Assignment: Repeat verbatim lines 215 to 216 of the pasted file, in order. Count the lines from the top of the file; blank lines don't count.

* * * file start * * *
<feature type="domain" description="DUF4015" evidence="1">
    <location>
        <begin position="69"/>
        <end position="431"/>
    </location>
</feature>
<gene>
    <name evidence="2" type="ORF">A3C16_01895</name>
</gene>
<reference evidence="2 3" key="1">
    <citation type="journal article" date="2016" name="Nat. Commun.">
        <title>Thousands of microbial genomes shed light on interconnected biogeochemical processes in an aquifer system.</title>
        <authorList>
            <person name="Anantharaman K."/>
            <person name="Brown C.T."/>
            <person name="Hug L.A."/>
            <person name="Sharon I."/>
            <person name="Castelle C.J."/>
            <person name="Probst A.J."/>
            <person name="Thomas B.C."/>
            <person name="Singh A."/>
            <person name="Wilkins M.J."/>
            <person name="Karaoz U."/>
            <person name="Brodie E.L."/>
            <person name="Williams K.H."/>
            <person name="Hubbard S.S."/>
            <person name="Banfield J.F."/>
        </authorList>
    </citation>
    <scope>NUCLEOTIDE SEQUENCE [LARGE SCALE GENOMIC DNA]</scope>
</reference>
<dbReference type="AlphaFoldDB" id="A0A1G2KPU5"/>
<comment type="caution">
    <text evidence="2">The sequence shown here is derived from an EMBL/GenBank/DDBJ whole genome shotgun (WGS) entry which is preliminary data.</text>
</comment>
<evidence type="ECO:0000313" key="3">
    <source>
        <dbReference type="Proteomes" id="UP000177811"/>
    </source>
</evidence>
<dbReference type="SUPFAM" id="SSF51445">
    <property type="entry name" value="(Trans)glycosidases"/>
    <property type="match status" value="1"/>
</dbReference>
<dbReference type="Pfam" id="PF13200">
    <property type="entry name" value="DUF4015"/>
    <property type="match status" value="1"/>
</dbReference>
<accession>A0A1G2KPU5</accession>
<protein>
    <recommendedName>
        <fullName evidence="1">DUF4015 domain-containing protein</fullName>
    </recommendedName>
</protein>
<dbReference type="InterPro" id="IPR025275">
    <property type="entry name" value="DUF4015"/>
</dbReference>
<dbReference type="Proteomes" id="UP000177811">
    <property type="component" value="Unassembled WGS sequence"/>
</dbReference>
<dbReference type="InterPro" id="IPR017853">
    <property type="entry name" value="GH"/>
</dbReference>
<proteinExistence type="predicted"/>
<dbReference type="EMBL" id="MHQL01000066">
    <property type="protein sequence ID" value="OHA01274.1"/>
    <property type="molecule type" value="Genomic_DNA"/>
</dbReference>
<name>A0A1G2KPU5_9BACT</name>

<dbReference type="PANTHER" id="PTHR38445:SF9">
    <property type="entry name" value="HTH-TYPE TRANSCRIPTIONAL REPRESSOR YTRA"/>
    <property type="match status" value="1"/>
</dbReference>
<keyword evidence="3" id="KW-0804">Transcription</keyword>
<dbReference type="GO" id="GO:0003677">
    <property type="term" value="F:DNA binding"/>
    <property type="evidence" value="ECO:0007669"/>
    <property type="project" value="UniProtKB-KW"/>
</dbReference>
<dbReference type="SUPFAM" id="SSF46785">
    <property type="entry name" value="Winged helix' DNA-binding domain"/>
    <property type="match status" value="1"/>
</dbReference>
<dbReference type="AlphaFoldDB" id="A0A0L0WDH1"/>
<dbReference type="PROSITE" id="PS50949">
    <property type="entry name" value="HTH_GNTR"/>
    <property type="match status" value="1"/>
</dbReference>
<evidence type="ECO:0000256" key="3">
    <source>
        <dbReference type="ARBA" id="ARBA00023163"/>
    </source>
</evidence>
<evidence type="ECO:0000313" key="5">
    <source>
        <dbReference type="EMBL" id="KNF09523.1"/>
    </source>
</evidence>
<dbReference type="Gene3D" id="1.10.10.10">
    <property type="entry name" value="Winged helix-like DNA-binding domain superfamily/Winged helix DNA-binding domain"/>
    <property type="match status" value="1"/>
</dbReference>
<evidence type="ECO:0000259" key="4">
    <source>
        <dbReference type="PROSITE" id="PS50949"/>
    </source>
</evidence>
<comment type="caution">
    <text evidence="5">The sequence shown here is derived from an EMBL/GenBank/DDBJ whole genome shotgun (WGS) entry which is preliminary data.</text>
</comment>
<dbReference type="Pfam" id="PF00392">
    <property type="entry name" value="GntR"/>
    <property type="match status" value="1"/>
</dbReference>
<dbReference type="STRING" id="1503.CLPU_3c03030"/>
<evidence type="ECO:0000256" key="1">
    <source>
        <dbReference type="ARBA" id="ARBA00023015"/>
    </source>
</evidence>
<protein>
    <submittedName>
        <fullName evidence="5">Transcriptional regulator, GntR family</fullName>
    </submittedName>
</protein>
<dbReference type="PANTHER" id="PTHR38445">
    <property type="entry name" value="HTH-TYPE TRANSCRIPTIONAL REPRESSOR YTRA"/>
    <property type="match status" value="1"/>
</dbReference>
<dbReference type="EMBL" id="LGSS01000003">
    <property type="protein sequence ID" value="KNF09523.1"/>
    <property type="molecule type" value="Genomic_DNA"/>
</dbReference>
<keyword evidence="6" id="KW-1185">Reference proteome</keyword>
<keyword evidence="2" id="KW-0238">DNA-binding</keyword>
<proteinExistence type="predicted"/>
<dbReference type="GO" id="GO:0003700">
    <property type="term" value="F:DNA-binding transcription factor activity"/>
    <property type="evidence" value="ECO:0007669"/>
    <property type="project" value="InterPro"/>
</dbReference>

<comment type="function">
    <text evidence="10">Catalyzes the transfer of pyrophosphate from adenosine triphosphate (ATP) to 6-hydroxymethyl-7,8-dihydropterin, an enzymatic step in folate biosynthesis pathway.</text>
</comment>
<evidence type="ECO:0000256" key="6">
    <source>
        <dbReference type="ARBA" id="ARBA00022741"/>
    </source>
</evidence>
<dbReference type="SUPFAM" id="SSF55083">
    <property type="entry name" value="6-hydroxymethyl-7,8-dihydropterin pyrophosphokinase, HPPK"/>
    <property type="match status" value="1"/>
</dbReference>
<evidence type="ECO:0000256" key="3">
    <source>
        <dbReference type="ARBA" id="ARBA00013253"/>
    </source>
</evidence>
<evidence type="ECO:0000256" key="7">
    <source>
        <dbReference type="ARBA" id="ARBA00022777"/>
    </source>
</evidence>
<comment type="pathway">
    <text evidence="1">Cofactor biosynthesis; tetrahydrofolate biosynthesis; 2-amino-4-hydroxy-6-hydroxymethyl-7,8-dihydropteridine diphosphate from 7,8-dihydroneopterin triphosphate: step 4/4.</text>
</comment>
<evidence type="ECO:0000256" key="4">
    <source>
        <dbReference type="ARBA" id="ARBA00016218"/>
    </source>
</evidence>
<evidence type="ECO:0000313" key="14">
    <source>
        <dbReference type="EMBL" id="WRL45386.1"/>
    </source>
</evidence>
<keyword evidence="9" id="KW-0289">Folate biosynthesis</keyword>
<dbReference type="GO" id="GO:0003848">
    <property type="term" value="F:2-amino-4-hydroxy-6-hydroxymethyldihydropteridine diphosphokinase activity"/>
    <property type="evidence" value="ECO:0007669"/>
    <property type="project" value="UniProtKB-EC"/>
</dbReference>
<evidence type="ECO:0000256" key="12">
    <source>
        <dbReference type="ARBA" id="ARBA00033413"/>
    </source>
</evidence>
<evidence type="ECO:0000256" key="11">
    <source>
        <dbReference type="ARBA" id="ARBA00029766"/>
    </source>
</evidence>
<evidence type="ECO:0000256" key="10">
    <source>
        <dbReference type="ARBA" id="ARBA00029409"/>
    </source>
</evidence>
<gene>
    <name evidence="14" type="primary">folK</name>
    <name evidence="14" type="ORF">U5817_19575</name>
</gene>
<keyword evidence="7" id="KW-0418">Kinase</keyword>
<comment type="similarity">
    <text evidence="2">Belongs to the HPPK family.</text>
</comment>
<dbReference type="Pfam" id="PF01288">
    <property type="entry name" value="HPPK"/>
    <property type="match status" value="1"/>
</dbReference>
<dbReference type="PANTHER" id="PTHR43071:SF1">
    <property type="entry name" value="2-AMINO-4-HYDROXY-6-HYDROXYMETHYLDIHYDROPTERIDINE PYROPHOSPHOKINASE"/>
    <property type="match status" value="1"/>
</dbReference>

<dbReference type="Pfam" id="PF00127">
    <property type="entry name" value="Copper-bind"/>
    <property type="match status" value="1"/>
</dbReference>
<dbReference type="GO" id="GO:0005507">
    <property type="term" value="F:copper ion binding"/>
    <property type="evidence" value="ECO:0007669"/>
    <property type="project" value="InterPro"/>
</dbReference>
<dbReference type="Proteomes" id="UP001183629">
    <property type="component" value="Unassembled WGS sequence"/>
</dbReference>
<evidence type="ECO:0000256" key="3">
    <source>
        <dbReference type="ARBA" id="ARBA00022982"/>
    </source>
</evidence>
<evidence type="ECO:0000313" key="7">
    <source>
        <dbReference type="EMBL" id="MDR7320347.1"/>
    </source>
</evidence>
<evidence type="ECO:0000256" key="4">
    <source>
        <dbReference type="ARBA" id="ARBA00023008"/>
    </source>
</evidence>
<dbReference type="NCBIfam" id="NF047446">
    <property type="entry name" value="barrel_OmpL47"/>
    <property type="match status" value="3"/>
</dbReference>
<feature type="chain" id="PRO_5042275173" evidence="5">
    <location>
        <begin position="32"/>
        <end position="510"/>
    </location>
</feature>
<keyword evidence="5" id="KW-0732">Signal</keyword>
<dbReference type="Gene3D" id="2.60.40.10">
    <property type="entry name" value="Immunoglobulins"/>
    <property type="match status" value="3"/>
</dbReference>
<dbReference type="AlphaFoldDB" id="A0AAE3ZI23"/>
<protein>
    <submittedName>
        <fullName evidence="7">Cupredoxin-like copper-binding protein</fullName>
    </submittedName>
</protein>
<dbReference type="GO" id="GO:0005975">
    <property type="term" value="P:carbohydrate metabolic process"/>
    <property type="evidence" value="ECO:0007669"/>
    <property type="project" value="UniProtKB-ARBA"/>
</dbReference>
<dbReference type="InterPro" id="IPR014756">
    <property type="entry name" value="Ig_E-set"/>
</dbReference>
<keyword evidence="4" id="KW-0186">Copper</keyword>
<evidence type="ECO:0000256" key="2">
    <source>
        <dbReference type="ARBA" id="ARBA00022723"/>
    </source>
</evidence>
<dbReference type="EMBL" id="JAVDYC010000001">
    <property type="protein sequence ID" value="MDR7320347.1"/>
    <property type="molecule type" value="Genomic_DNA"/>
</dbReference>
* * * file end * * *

    <property type="entry name" value="Copper-bind"/>
    <property type="match status" value="1"/>